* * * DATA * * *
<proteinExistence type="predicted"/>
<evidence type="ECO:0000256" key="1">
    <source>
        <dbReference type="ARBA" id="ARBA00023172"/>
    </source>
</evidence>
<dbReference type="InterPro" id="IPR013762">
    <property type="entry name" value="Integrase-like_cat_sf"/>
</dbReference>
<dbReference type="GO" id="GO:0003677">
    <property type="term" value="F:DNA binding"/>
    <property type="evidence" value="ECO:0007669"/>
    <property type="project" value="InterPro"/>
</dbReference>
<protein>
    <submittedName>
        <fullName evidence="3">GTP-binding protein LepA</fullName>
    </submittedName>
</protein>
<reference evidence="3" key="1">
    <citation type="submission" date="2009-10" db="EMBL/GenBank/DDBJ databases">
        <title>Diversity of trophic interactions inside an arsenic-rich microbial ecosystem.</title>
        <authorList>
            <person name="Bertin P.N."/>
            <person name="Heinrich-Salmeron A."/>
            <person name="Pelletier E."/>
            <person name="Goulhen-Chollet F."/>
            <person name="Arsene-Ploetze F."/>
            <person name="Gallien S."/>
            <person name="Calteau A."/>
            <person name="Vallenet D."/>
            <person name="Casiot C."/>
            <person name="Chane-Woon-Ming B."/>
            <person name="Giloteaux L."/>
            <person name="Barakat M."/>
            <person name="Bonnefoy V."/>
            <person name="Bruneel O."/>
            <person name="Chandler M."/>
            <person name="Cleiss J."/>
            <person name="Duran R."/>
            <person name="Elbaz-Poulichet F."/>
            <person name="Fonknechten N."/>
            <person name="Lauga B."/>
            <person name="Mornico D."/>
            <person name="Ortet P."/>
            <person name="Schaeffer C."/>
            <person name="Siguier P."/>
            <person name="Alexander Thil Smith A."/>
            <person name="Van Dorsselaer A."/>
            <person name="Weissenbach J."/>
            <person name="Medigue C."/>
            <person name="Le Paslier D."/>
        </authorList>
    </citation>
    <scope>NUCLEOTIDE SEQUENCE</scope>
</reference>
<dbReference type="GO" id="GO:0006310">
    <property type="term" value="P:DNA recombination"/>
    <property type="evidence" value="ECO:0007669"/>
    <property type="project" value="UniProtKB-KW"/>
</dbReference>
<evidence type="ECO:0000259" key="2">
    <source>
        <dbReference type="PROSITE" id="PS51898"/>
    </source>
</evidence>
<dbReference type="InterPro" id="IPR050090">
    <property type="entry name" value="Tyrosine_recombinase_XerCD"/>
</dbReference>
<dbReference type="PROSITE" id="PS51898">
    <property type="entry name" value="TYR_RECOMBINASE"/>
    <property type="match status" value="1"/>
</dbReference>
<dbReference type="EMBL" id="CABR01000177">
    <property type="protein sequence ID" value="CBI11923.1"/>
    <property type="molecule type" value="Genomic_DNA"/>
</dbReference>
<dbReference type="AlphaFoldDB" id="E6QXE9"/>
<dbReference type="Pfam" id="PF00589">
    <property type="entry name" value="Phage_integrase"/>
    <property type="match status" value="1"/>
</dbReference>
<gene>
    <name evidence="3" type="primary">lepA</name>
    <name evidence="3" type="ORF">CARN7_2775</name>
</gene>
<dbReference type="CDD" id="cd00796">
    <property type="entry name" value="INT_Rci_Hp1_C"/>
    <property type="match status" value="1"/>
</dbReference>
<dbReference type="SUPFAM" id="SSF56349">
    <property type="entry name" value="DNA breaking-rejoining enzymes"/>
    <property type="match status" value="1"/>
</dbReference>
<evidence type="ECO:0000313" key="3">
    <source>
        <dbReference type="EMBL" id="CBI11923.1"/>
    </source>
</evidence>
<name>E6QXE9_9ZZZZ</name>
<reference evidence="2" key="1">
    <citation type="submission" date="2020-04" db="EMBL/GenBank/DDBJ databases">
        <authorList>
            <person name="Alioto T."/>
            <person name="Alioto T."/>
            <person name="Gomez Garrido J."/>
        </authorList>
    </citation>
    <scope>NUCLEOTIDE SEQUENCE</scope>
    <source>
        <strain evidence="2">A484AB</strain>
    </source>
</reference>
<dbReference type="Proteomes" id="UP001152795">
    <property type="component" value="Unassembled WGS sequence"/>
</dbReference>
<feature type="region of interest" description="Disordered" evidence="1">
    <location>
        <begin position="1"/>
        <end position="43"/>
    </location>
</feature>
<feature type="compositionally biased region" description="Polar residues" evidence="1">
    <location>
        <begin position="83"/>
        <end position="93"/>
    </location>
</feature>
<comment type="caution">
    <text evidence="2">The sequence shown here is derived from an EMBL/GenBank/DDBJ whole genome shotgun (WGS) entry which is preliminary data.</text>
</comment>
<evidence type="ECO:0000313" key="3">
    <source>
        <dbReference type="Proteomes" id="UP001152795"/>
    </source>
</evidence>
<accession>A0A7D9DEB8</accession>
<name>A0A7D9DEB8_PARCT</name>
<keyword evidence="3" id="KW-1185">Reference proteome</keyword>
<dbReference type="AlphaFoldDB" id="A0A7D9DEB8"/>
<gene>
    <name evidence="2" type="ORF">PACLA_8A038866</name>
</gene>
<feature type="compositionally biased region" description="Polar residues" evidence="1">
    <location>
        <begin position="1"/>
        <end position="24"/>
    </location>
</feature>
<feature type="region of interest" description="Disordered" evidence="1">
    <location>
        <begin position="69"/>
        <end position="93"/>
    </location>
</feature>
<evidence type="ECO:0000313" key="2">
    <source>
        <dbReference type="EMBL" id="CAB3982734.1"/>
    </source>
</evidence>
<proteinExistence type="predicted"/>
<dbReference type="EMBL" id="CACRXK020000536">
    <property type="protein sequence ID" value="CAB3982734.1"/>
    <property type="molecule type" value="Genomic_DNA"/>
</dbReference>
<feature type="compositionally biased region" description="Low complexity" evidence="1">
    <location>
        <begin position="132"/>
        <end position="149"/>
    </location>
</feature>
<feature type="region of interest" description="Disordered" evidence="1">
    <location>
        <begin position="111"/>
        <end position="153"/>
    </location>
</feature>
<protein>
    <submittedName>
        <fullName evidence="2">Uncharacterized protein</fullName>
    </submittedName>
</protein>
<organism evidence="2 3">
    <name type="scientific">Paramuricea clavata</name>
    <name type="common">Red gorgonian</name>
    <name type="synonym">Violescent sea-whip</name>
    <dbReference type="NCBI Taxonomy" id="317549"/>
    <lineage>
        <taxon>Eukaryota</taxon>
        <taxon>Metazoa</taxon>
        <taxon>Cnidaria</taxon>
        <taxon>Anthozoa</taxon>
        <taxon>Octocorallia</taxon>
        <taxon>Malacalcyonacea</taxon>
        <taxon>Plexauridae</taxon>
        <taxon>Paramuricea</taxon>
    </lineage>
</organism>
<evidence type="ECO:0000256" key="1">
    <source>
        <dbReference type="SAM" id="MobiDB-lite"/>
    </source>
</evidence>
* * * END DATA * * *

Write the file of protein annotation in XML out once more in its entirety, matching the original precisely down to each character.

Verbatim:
<proteinExistence type="predicted"/>
<evidence type="ECO:0000256" key="1">
    <source>
        <dbReference type="ARBA" id="ARBA00023172"/>
    </source>
</evidence>
<dbReference type="InterPro" id="IPR013762">
    <property type="entry name" value="Integrase-like_cat_sf"/>
</dbReference>
<dbReference type="GO" id="GO:0003677">
    <property type="term" value="F:DNA binding"/>
    <property type="evidence" value="ECO:0007669"/>
    <property type="project" value="InterPro"/>
</dbReference>
<protein>
    <submittedName>
        <fullName evidence="3">GTP-binding protein LepA</fullName>
    </submittedName>
</protein>
<reference evidence="3" key="1">
    <citation type="submission" date="2009-10" db="EMBL/GenBank/DDBJ databases">
        <title>Diversity of trophic interactions inside an arsenic-rich microbial ecosystem.</title>
        <authorList>
            <person name="Bertin P.N."/>
            <person name="Heinrich-Salmeron A."/>
            <person name="Pelletier E."/>
            <person name="Goulhen-Chollet F."/>
            <person name="Arsene-Ploetze F."/>
            <person name="Gallien S."/>
            <person name="Calteau A."/>
            <person name="Vallenet D."/>
            <person name="Casiot C."/>
            <person name="Chane-Woon-Ming B."/>
            <person name="Giloteaux L."/>
            <person name="Barakat M."/>
            <person name="Bonnefoy V."/>
            <person name="Bruneel O."/>
            <person name="Chandler M."/>
            <person name="Cleiss J."/>
            <person name="Duran R."/>
            <person name="Elbaz-Poulichet F."/>
            <person name="Fonknechten N."/>
            <person name="Lauga B."/>
            <person name="Mornico D."/>
            <person name="Ortet P."/>
            <person name="Schaeffer C."/>
            <person name="Siguier P."/>
            <person name="Alexander Thil Smith A."/>
            <person name="Van Dorsselaer A."/>
            <person name="Weissenbach J."/>
            <person name="Medigue C."/>
            <person name="Le Paslier D."/>
        </authorList>
    </citation>
    <scope>NUCLEOTIDE SEQUENCE</scope>
</reference>
<dbReference type="GO" id="GO:0006310">
    <property type="term" value="P:DNA recombination"/>
    <property type="evidence" value="ECO:0007669"/>
    <property type="project" value="UniProtKB-KW"/>
</dbReference>
<evidence type="ECO:0000259" key="2">
    <source>
        <dbReference type="PROSITE" id="PS51898"/>
    </source>
</evidence>
<dbReference type="InterPro" id="IPR050090">
    <property type="entry name" value="Tyrosine_recombinase_XerCD"/>
</dbReference>
<dbReference type="PROSITE" id="PS51898">
    <property type="entry name" value="TYR_RECOMBINASE"/>
    <property type="match status" value="1"/>
</dbReference>
<dbReference type="EMBL" id="CABR01000177">
    <property type="protein sequence ID" value="CBI11923.1"/>
    <property type="molecule type" value="Genomic_DNA"/>
</dbReference>
<dbReference type="AlphaFoldDB" id="E6QXE9"/>
<dbReference type="Pfam" id="PF00589">
    <property type="entry name" value="Phage_integrase"/>
    <property type="match status" value="1"/>
</dbReference>
<gene>
    <name evidence="3" type="primary">lepA</name>
    <name evidence="3" type="ORF">CARN7_2775</name>
</gene>
<dbReference type="CDD" id="cd00796">
    <property type="entry name" value="INT_Rci_Hp1_C"/>
    <property type="match status" value="1"/>
</dbReference>
<dbReference type="SUPFAM" id="SSF56349">
    <property type="entry name" value="DNA breaking-rejoining enzymes"/>
    <property type="match status" value="1"/>
</dbReference>
<evidence type="ECO:0000313" key="3">
    <source>
        <dbReference type="EMBL" id="CBI11923.1"/>
    </source>
</evidence>
<name>E6QXE9_9ZZZZ</name>
<reference evidence="2" key="1">
    <citation type="submission" date="2020-04" db="EMBL/GenBank/DDBJ databases">
        <authorList>
            <person name="Alioto T."/>
            <person name="Alioto T."/>
            <person name="Gomez Garrido J."/>
        </authorList>
    </citation>
    <scope>NUCLEOTIDE SEQUENCE</scope>
    <source>
        <strain evidence="2">A484AB</strain>
    </source>
</reference>
<dbReference type="Proteomes" id="UP001152795">
    <property type="component" value="Unassembled WGS sequence"/>
</dbReference>
<feature type="region of interest" description="Disordered" evidence="1">
    <location>
        <begin position="1"/>
        <end position="43"/>
    </location>
</feature>
<feature type="compositionally biased region" description="Polar residues" evidence="1">
    <location>
        <begin position="83"/>
        <end position="93"/>
    </location>
</feature>
<comment type="caution">
    <text evidence="2">The sequence shown here is derived from an EMBL/GenBank/DDBJ whole genome shotgun (WGS) entry which is preliminary data.</text>
</comment>
<evidence type="ECO:0000313" key="3">
    <source>
        <dbReference type="Proteomes" id="UP001152795"/>
    </source>
</evidence>
<accession>A0A7D9DEB8</accession>
<name>A0A7D9DEB8_PARCT</name>
<keyword evidence="3" id="KW-1185">Reference proteome</keyword>
<dbReference type="AlphaFoldDB" id="A0A7D9DEB8"/>
<gene>
    <name evidence="2" type="ORF">PACLA_8A038866</name>
</gene>
<feature type="compositionally biased region" description="Polar residues" evidence="1">
    <location>
        <begin position="1"/>
        <end position="24"/>
    </location>
</feature>
<feature type="region of interest" description="Disordered" evidence="1">
    <location>
        <begin position="69"/>
        <end position="93"/>
    </location>
</feature>
<evidence type="ECO:0000313" key="2">
    <source>
        <dbReference type="EMBL" id="CAB3982734.1"/>
    </source>
</evidence>
<proteinExistence type="predicted"/>
<dbReference type="EMBL" id="CACRXK020000536">
    <property type="protein sequence ID" value="CAB3982734.1"/>
    <property type="molecule type" value="Genomic_DNA"/>
</dbReference>
<feature type="compositionally biased region" description="Low complexity" evidence="1">
    <location>
        <begin position="132"/>
        <end position="149"/>
    </location>
</feature>
<feature type="region of interest" description="Disordered" evidence="1">
    <location>
        <begin position="111"/>
        <end position="153"/>
    </location>
</feature>
<protein>
    <submittedName>
        <fullName evidence="2">Uncharacterized protein</fullName>
    </submittedName>
</protein>
<organism evidence="2 3">
    <name type="scientific">Paramuricea clavata</name>
    <name type="common">Red gorgonian</name>
    <name type="synonym">Violescent sea-whip</name>
    <dbReference type="NCBI Taxonomy" id="317549"/>
    <lineage>
        <taxon>Eukaryota</taxon>
        <taxon>Metazoa</taxon>
        <taxon>Cnidaria</taxon>
        <taxon>Anthozoa</taxon>
        <taxon>Octocorallia</taxon>
        <taxon>Malacalcyonacea</taxon>
        <taxon>Plexauridae</taxon>
        <taxon>Paramuricea</taxon>
    </lineage>
</organism>
<evidence type="ECO:0000256" key="1">
    <source>
        <dbReference type="SAM" id="MobiDB-lite"/>
    </source>
</evidence>